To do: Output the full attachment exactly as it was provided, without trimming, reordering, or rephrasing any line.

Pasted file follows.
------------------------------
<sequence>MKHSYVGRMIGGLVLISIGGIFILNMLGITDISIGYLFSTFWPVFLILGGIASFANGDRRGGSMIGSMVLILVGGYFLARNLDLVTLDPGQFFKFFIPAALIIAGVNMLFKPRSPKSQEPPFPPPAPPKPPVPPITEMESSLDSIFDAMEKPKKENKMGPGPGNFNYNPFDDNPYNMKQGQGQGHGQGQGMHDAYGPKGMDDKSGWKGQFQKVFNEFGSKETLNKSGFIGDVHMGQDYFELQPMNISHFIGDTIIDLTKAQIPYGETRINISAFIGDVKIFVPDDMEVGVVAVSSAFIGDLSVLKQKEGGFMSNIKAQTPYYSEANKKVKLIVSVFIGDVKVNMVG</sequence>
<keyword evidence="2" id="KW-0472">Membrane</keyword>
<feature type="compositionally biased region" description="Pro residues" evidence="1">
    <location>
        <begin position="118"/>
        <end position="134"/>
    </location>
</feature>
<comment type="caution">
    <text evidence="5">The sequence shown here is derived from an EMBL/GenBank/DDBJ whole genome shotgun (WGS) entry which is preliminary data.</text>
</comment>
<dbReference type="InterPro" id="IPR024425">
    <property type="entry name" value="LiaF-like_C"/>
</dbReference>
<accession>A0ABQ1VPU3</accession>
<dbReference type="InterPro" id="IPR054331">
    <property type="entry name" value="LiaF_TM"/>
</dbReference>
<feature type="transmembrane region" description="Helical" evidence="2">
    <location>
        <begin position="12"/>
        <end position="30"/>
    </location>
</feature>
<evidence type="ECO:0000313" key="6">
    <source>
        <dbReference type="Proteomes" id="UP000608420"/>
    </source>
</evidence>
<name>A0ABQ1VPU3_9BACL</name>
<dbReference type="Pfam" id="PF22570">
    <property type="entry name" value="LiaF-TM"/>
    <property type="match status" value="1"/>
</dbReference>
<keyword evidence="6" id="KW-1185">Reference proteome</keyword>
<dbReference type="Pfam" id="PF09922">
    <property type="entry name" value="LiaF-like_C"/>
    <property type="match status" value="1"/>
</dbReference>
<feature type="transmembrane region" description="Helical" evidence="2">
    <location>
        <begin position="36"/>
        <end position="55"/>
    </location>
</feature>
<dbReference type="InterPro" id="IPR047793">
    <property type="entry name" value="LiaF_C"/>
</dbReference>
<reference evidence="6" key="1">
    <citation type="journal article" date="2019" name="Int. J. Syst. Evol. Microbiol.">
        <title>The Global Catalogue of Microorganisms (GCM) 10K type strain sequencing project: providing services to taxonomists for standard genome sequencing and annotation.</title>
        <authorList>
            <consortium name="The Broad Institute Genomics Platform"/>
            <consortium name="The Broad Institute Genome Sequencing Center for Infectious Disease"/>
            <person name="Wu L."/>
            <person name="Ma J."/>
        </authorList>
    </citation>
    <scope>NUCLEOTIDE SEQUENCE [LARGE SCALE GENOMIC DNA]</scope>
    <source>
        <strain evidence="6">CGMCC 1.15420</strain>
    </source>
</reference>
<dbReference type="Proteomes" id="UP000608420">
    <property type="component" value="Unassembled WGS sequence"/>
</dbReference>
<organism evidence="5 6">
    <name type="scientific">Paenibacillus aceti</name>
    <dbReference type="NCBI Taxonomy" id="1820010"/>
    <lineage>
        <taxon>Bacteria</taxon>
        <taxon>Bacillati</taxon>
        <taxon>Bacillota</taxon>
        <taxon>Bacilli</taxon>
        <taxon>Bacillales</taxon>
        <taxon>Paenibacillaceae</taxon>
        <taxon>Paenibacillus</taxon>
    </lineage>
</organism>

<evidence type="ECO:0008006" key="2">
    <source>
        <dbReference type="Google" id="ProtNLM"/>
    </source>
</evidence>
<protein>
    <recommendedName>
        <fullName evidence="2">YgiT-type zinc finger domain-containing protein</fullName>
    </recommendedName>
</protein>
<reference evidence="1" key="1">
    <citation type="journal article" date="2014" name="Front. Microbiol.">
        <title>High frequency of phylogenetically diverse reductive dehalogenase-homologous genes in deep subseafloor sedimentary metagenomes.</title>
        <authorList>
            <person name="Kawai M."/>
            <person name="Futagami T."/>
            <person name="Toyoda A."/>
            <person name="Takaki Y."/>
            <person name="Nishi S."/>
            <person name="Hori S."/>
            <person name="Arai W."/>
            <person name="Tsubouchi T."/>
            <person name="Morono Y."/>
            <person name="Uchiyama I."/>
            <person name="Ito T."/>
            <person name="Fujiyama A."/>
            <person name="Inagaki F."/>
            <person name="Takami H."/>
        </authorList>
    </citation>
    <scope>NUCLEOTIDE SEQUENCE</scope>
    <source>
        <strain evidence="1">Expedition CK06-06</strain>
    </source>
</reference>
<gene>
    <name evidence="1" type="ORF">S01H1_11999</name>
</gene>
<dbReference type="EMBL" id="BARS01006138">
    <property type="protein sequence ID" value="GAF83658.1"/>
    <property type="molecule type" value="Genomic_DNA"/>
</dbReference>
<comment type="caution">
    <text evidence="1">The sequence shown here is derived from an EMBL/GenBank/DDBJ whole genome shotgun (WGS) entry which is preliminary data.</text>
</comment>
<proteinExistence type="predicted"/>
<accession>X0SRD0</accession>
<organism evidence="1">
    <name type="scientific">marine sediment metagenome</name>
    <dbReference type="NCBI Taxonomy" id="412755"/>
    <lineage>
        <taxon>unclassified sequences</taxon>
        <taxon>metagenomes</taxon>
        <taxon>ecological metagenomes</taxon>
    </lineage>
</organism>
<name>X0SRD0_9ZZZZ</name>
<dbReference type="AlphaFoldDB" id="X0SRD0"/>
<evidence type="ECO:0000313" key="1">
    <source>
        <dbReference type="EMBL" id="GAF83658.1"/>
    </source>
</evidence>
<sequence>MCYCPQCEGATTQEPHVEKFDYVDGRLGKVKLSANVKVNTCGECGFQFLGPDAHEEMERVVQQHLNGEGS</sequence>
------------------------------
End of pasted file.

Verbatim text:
<sequence>MKHSYVGRMIGGLVLISIGGIFILNMLGITDISIGYLFSTFWPVFLILGGIASFANGDRRGGSMIGSMVLILVGGYFLARNLDLVTLDPGQFFKFFIPAALIIAGVNMLFKPRSPKSQEPPFPPPAPPKPPVPPITEMESSLDSIFDAMEKPKKENKMGPGPGNFNYNPFDDNPYNMKQGQGQGHGQGQGMHDAYGPKGMDDKSGWKGQFQKVFNEFGSKETLNKSGFIGDVHMGQDYFELQPMNISHFIGDTIIDLTKAQIPYGETRINISAFIGDVKIFVPDDMEVGVVAVSSAFIGDLSVLKQKEGGFMSNIKAQTPYYSEANKKVKLIVSVFIGDVKVNMVG</sequence>
<keyword evidence="2" id="KW-0472">Membrane</keyword>
<feature type="compositionally biased region" description="Pro residues" evidence="1">
    <location>
        <begin position="118"/>
        <end position="134"/>
    </location>
</feature>
<comment type="caution">
    <text evidence="5">The sequence shown here is derived from an EMBL/GenBank/DDBJ whole genome shotgun (WGS) entry which is preliminary data.</text>
</comment>
<dbReference type="InterPro" id="IPR024425">
    <property type="entry name" value="LiaF-like_C"/>
</dbReference>
<accession>A0ABQ1VPU3</accession>
<dbReference type="InterPro" id="IPR054331">
    <property type="entry name" value="LiaF_TM"/>
</dbReference>
<feature type="transmembrane region" description="Helical" evidence="2">
    <location>
        <begin position="12"/>
        <end position="30"/>
    </location>
</feature>
<evidence type="ECO:0000313" key="6">
    <source>
        <dbReference type="Proteomes" id="UP000608420"/>
    </source>
</evidence>
<name>A0ABQ1VPU3_9BACL</name>
<dbReference type="Pfam" id="PF22570">
    <property type="entry name" value="LiaF-TM"/>
    <property type="match status" value="1"/>
</dbReference>
<keyword evidence="6" id="KW-1185">Reference proteome</keyword>
<dbReference type="Pfam" id="PF09922">
    <property type="entry name" value="LiaF-like_C"/>
    <property type="match status" value="1"/>
</dbReference>
<feature type="transmembrane region" description="Helical" evidence="2">
    <location>
        <begin position="36"/>
        <end position="55"/>
    </location>
</feature>
<dbReference type="InterPro" id="IPR047793">
    <property type="entry name" value="LiaF_C"/>
</dbReference>
<reference evidence="6" key="1">
    <citation type="journal article" date="2019" name="Int. J. Syst. Evol. Microbiol.">
        <title>The Global Catalogue of Microorganisms (GCM) 10K type strain sequencing project: providing services to taxonomists for standard genome sequencing and annotation.</title>
        <authorList>
            <consortium name="The Broad Institute Genomics Platform"/>
            <consortium name="The Broad Institute Genome Sequencing Center for Infectious Disease"/>
            <person name="Wu L."/>
            <person name="Ma J."/>
        </authorList>
    </citation>
    <scope>NUCLEOTIDE SEQUENCE [LARGE SCALE GENOMIC DNA]</scope>
    <source>
        <strain evidence="6">CGMCC 1.15420</strain>
    </source>
</reference>
<dbReference type="Proteomes" id="UP000608420">
    <property type="component" value="Unassembled WGS sequence"/>
</dbReference>
<organism evidence="5 6">
    <name type="scientific">Paenibacillus aceti</name>
    <dbReference type="NCBI Taxonomy" id="1820010"/>
    <lineage>
        <taxon>Bacteria</taxon>
        <taxon>Bacillati</taxon>
        <taxon>Bacillota</taxon>
        <taxon>Bacilli</taxon>
        <taxon>Bacillales</taxon>
        <taxon>Paenibacillaceae</taxon>
        <taxon>Paenibacillus</taxon>
    </lineage>
</organism>

<evidence type="ECO:0008006" key="2">
    <source>
        <dbReference type="Google" id="ProtNLM"/>
    </source>
</evidence>
<protein>
    <recommendedName>
        <fullName evidence="2">YgiT-type zinc finger domain-containing protein</fullName>
    </recommendedName>
</protein>
<reference evidence="1" key="1">
    <citation type="journal article" date="2014" name="Front. Microbiol.">
        <title>High frequency of phylogenetically diverse reductive dehalogenase-homologous genes in deep subseafloor sedimentary metagenomes.</title>
        <authorList>
            <person name="Kawai M."/>
            <person name="Futagami T."/>
            <person name="Toyoda A."/>
            <person name="Takaki Y."/>
            <person name="Nishi S."/>
            <person name="Hori S."/>
            <person name="Arai W."/>
            <person name="Tsubouchi T."/>
            <person name="Morono Y."/>
            <person name="Uchiyama I."/>
            <person name="Ito T."/>
            <person name="Fujiyama A."/>
            <person name="Inagaki F."/>
            <person name="Takami H."/>
        </authorList>
    </citation>
    <scope>NUCLEOTIDE SEQUENCE</scope>
    <source>
        <strain evidence="1">Expedition CK06-06</strain>
    </source>
</reference>
<gene>
    <name evidence="1" type="ORF">S01H1_11999</name>
</gene>
<dbReference type="EMBL" id="BARS01006138">
    <property type="protein sequence ID" value="GAF83658.1"/>
    <property type="molecule type" value="Genomic_DNA"/>
</dbReference>
<comment type="caution">
    <text evidence="1">The sequence shown here is derived from an EMBL/GenBank/DDBJ whole genome shotgun (WGS) entry which is preliminary data.</text>
</comment>
<proteinExistence type="predicted"/>
<accession>X0SRD0</accession>
<organism evidence="1">
    <name type="scientific">marine sediment metagenome</name>
    <dbReference type="NCBI Taxonomy" id="412755"/>
    <lineage>
        <taxon>unclassified sequences</taxon>
        <taxon>metagenomes</taxon>
        <taxon>ecological metagenomes</taxon>
    </lineage>
</organism>
<name>X0SRD0_9ZZZZ</name>
<dbReference type="AlphaFoldDB" id="X0SRD0"/>
<evidence type="ECO:0000313" key="1">
    <source>
        <dbReference type="EMBL" id="GAF83658.1"/>
    </source>
</evidence>
<sequence>MCYCPQCEGATTQEPHVEKFDYVDGRLGKVKLSANVKVNTCGECGFQFLGPDAHEEMERVVQQHLNGEGS</sequence>